A couple of days ago, Old Taskmaster read a rather interesting op-ed piece over at Forbes covering an issue that could potentially have a huge impact on anyone thinking of launching a mobile start-up.
In the article, Robert Hof points out that, for the first time in history, smartphones represented more than 50% of the mobile market during the first quarter of 2013. As of May last year, that figure in Australia had already reached 57%.
This doesn’t mean the end for the dominant players in the market – including Samsung, Google and Apple – are going away anytime soon. Far from it. But it does mean the rapid profit growth they’ve enjoyed in recent years is drawing to a close.
The high-end of the market is reaching saturation
At the top end of the market, flagship smartphones like Samsung’s Galaxy S4 and Apple’s iPhone 5 retail for around $899 outright. However, we’re rapidly approaching the point where anyone who can afford to spend that kind of money on a phone – either upfront or with a carrier subsidy over 24 months on a plan – already has one.
Meanwhile, at the lower end of the market, Moore’s Law is rapidly pushing down the cost of smartphones towards the $50 mark. This means more smartphones for low-income households and emerging markets.
In 2013, IDC predicts emerging markets will account for 64.8% of all smartphone shipments worldwide, compared to 35.2% in the developed world. This is despite – for example – smartphone penetration in India remaining at around 10% and China’s 3G network penetration at 33%. Even with these low penetration rates, China overtook the US as the world’s largest smartphone market last year.
Who will claim the other 50%
This poses the question: Who will sell smartphones to the other 50% of humanity?
The other 50% is a potential market Mozilla is eyeing very closely. The Firefox web browser developer has created a new smartphone platform called Firefox OS that will compete against Apple iOS, Google Android and Windows Mobile.
What makes Firefox OS different to its competitors is that it’s designed to run extremely fast on low-end smartphones. This is because, instead of loading a full smartphone operating system like the other platforms, Firefox OS smartphones run a cut-down operating system that just supports a web browser – and everything else runs within the browser.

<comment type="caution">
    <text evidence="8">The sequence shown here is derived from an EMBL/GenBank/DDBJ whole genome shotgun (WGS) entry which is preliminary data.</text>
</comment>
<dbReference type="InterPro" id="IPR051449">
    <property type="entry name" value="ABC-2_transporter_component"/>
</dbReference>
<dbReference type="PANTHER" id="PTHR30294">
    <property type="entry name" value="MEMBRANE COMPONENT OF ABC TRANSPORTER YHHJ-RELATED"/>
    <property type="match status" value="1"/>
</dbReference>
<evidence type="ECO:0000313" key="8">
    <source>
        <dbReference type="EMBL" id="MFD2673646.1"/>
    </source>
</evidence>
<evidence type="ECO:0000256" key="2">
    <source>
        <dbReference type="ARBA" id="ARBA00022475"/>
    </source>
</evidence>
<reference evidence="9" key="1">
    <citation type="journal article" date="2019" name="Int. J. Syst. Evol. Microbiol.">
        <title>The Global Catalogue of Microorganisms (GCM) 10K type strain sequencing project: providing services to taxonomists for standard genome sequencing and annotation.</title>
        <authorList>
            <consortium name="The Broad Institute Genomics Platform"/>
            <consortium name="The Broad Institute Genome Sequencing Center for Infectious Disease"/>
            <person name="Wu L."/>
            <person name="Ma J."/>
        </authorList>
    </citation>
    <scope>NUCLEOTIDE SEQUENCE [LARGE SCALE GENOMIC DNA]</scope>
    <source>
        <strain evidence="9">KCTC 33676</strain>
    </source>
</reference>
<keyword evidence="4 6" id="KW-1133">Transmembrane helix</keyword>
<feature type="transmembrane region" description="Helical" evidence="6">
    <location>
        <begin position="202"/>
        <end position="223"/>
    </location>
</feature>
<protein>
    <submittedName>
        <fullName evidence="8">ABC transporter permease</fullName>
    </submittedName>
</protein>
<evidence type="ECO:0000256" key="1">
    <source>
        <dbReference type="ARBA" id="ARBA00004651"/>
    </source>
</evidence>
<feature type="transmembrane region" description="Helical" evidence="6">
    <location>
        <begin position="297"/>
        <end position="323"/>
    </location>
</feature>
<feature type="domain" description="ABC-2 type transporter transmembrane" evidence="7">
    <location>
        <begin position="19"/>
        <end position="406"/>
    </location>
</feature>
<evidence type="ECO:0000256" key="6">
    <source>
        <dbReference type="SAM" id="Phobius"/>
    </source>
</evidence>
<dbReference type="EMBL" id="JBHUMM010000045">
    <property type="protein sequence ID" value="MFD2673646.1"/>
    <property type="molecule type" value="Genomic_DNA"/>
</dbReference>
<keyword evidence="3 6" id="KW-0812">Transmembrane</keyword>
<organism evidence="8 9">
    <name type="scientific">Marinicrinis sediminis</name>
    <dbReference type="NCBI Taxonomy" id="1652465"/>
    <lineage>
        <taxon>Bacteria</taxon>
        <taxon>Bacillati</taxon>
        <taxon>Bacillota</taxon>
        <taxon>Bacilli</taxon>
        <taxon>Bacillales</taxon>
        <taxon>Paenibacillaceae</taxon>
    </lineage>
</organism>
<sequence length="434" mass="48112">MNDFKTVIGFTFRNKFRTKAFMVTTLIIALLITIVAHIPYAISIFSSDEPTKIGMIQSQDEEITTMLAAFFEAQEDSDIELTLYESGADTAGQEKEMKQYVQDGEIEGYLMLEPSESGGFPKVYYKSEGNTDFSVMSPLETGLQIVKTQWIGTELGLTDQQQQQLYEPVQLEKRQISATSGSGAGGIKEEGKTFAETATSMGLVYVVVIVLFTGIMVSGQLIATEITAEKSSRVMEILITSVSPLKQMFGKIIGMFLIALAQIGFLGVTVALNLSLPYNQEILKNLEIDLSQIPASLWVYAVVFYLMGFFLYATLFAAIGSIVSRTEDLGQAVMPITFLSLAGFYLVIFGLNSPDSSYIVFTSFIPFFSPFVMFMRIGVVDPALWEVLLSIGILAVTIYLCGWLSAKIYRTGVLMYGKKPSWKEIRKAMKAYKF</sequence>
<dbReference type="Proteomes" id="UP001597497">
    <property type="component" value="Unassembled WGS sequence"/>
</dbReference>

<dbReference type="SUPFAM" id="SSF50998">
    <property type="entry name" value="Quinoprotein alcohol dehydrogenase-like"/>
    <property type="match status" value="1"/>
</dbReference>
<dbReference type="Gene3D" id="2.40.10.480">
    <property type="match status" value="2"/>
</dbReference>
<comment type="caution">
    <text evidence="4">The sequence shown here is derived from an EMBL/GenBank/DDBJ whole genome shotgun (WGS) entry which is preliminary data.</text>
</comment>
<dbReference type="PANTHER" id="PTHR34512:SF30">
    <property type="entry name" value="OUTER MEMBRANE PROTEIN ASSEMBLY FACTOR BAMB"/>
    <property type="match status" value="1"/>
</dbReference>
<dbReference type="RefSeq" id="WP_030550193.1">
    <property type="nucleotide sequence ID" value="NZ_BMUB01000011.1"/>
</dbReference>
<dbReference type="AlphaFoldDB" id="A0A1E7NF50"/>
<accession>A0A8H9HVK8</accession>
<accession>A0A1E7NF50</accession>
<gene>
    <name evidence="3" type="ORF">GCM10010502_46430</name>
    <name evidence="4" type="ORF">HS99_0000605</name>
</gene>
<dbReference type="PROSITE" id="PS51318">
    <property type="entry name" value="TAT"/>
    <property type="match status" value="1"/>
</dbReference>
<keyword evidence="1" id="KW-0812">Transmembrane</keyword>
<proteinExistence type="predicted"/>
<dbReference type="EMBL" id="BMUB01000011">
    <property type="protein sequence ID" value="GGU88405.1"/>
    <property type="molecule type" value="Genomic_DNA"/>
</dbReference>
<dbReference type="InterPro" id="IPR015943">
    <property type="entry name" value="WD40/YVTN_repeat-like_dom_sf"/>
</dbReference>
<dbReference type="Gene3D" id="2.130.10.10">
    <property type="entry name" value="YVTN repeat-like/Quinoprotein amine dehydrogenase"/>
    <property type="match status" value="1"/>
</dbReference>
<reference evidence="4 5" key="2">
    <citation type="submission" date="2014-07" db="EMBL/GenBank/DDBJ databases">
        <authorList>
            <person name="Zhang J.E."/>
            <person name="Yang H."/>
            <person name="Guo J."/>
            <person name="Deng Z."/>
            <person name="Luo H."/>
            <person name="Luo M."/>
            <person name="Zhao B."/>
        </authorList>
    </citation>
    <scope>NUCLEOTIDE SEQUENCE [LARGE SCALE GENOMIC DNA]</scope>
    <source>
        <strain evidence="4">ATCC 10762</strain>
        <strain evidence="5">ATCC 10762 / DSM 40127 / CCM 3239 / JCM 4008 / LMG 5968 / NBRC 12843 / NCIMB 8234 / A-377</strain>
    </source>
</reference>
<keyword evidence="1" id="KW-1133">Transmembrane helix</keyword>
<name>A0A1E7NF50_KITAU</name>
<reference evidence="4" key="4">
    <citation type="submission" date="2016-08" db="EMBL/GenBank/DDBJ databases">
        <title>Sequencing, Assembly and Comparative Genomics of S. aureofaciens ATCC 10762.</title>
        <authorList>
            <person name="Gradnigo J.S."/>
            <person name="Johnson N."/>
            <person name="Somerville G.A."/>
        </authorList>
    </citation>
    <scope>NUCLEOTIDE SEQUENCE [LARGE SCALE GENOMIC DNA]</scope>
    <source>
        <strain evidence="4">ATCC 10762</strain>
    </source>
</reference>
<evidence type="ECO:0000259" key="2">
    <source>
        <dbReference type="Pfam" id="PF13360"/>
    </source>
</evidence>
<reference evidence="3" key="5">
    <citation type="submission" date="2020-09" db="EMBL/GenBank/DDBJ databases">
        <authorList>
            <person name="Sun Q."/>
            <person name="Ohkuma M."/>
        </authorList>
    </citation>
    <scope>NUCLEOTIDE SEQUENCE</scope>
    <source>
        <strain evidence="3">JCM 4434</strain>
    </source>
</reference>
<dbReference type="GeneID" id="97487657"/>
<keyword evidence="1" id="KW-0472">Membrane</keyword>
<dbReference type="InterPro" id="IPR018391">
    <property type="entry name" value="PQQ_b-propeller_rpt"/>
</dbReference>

In effect, the apps for Firefox OS are like websites in that they’re entirely coded in HTML5, although unlike ordinary mobile websites, they are are able to access the phone’s hardware (so you can, for example, activate the camera through an app where you can’t from a webpage).
Better still, as HTML5 is adopted across the industry, an app written for the Firefox OS platform should (in theory) work on any of the other major smartphone platforms.
An opportunity to watch
Mozilla has just launched the first smartphone platform running the new platform – the ZTE Open – for just $96 in Spain. The devices are likely to be released in a number of emerging markets before they appear in Australia, although both Telstra and Optus have shown interest.
So are a number of major phone manufacturers, including LG, Alcatel, Sony and Foxconn.
Mozilla has also added the capacity for developers to charge users for apps or run in-app purchases through its Mozilla Marketplace app store. This means it’s reached the point where it’s now potentially a financially viable app platform, rather than just a developer’s toy.
This new platform could be a fantastic opportunity for emerging mobile start-ups.
Now, just to be clear, the Taskmaster is not telling you to bet your company on this new technology. However, it is worth watching what happens with the Firefox OS platform closely – like a hawk.
This emerging platform potentially represents a huge business opportunity. Do some research of your own about it too. That way, if it starts gaining traction, your start-up can be ready to swoop!
Get it done – today!